The past few years have seen a spate of compilations and re-releases of African popular music by figures well known in Europe and the U.S., such as Thomas Mapfumo, Tabu Ley, Franco and, of course, Fela Anikulapo Kuti. Musicians foundational to the post-Cuban explosion of local and regional styles, however, remain largely undiscovered outside their own countries. Sorry Bamba, one such pioneer for the music of Mali, Senegal and the Gambia, is finally receiving his due with the promising (if unimaginative) title Volume One: 1970-1979.
Sorry Bamba was orphaned shortly after his birth to a noble family in the city Mopti, a multi-ethnic community sitting on three islands at the confluence of the Niger and Bani rivers. Teaching himself flute and trumpet, Bamba supported himself through street performances until 1957 when he formed his first band and played the Cuban-inflected music so hot at the time. When Mali gained independence from the French in 1960, the establishment of Radio Mali and a series of national music competitions stimulated cross-pollination between the classes and peoples making up the new nation, and Bamba began the development that laid the groundwork for later generations of musicians.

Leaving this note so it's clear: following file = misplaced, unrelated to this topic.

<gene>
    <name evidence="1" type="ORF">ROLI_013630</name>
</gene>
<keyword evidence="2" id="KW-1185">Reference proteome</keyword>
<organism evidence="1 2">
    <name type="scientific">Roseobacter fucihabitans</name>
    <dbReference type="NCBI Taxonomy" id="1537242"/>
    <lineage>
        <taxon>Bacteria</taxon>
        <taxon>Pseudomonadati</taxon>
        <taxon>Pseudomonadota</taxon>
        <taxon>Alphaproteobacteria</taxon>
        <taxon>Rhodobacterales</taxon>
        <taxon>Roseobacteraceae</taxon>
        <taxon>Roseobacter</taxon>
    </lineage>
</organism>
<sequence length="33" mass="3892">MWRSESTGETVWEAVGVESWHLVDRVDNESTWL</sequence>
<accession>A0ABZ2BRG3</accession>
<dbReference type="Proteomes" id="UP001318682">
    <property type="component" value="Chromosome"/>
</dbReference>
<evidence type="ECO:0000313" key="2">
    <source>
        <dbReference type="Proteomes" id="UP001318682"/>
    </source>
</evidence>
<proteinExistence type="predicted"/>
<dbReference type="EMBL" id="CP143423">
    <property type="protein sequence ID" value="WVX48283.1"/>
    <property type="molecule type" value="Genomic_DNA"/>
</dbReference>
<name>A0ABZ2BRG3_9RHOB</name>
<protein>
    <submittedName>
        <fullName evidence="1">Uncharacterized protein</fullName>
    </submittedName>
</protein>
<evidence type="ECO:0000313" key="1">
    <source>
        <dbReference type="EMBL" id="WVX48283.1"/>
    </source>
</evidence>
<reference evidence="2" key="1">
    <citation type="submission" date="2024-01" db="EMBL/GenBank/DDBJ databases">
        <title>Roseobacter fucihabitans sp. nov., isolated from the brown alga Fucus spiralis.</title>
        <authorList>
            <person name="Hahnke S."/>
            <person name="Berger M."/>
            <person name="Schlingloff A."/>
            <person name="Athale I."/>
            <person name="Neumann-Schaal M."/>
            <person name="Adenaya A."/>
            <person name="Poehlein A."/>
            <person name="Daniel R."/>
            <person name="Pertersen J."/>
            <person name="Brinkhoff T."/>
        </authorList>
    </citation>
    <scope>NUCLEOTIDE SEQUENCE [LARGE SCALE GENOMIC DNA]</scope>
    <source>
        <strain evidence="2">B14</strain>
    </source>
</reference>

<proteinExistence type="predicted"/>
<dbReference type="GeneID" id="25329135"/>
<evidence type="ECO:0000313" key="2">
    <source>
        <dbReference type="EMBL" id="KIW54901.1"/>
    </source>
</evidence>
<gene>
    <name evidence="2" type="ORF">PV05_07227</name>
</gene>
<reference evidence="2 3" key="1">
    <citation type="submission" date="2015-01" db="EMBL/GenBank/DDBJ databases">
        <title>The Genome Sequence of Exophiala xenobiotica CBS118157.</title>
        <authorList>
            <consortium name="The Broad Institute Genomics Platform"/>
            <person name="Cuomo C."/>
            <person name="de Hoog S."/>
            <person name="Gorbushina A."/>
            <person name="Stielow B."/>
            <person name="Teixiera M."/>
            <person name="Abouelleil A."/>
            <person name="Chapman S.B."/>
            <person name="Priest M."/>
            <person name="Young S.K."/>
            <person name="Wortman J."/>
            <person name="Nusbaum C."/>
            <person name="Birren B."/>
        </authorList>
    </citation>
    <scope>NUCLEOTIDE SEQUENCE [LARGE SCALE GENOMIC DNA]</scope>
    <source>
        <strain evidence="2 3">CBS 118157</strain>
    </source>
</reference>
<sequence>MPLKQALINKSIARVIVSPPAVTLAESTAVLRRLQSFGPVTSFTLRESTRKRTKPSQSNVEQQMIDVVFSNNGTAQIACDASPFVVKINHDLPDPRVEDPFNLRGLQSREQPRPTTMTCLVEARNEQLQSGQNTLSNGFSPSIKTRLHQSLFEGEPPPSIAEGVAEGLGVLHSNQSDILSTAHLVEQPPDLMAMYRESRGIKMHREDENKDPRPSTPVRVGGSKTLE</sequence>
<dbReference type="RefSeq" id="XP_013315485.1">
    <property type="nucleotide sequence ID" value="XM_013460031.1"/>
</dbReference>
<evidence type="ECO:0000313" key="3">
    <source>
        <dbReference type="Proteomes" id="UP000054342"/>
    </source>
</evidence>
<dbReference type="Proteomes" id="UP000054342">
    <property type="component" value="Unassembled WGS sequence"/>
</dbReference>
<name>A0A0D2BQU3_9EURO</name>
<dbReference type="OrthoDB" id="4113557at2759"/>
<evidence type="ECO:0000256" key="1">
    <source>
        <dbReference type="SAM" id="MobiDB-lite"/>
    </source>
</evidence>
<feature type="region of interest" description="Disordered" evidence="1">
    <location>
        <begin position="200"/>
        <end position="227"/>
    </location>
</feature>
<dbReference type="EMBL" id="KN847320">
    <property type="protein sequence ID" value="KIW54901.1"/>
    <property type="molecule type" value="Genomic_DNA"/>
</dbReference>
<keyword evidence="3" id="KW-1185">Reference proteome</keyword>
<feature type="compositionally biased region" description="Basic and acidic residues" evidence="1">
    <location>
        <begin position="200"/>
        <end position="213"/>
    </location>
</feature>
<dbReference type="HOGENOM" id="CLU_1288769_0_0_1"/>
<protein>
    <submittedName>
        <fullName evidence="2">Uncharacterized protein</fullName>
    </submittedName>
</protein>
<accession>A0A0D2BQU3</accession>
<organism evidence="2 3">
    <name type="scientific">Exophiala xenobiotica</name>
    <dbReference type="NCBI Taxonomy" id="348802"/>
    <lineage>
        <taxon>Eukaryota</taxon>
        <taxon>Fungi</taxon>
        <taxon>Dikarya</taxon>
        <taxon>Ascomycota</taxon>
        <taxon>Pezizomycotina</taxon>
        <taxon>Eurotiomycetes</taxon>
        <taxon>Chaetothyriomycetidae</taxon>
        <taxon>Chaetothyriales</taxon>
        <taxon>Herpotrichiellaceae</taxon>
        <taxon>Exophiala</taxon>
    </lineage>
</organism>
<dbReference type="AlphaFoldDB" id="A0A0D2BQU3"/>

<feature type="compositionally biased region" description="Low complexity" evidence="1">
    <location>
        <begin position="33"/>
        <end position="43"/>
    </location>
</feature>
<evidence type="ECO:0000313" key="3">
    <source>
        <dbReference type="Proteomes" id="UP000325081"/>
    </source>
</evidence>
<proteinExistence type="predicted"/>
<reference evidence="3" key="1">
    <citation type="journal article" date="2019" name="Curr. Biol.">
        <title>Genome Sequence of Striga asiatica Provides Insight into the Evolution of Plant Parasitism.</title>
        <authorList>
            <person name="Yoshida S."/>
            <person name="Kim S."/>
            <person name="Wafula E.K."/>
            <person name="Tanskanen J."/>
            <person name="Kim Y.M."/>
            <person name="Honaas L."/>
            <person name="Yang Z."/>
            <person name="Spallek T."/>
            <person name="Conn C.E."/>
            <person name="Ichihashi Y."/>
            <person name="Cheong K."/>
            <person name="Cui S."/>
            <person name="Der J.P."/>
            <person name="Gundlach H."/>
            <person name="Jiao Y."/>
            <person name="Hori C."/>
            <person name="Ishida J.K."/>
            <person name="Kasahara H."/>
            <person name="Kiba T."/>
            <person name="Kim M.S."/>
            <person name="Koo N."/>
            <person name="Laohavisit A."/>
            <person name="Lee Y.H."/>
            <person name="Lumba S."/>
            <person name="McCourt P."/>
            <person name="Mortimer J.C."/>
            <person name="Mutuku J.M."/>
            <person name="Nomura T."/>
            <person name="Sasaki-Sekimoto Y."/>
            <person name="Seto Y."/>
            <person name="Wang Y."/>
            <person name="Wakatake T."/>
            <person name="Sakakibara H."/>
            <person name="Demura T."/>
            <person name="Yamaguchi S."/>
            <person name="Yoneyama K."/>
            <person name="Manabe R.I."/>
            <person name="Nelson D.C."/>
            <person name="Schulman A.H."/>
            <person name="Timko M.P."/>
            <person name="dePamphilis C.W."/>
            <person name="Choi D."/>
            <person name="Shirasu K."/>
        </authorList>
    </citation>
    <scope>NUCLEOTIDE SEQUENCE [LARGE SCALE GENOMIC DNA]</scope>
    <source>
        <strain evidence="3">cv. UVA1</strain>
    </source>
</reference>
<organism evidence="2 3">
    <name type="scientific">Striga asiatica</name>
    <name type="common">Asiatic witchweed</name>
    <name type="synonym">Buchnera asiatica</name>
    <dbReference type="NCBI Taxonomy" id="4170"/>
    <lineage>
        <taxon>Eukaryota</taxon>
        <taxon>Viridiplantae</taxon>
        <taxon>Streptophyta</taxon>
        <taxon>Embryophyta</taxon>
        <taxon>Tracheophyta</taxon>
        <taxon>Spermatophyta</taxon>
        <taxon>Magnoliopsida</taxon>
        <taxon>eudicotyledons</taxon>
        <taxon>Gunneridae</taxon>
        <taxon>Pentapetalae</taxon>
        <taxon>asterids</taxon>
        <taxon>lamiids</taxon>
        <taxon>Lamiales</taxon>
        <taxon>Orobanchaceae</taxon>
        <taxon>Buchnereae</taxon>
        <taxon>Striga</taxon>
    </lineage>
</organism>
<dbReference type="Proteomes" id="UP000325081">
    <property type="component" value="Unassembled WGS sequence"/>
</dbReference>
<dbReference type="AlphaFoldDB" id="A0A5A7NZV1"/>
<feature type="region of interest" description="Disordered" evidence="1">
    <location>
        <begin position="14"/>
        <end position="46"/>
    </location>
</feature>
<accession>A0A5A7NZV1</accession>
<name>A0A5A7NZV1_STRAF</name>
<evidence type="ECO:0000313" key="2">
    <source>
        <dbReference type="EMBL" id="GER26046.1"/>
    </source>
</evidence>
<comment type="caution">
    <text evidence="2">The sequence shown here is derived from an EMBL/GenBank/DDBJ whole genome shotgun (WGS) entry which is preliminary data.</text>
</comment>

This disc features highlights of the first ten years of Bamba’s career, with the bandleader singing in Bambara, Fula, Dogon and French, in addition to playing flute and trumpet. Although there are hot examples of African Rumba (“Astan Kelly,” with a strong conga background and jazzy solos provided by flute and guitar), other cuts show the roots of a wide variety of later styles. “Sekou Amadou,” for example, is Bamba’s recasting of an old praise song for Sekou Amadou (ruler of huge swaths of Mali, Senegal and the Gambia from 1773-1845), sung in Fula and French. Built on a foundation of interlocking ostinati in guitar and bass, the song lopes along in an additive three-three-two meter, Bamba singing and declaiming the poetry he learned from a descendent of Sekou Amadou’s personal griot. The very next cut, “Sayouwé,” couldn’t be more different: drums, organ, guitar and slashing horn breaks in a preview of the mbalax usually credited to Youssou N’Dour. Bamba’s twist here is that the underlying music is a paean for the ancestors of the Dogon, a song that he was granted by that normally secretive people.
In many ways Volume One takes this kind of change-up as an organizational principle. After accounting for griot and proto-mbalax music, “Porry” (“Beer”) sounds like an old Rail Band song and “Aďssé” is a lovely Cuban guajira ballad that extols the beauty of a young woman using a simple I-IV-V progression. The bulk of the cuts, however, clearly demonstrate Bamba’s Malian roots: additive triple rhythms, ostinato-based structures, slashing guitar and trumpet solos, call-and response lyrics. Fans of the music of the Sahel, whether rumba, mbalax or wassoulou, will find endless delight in this compilation.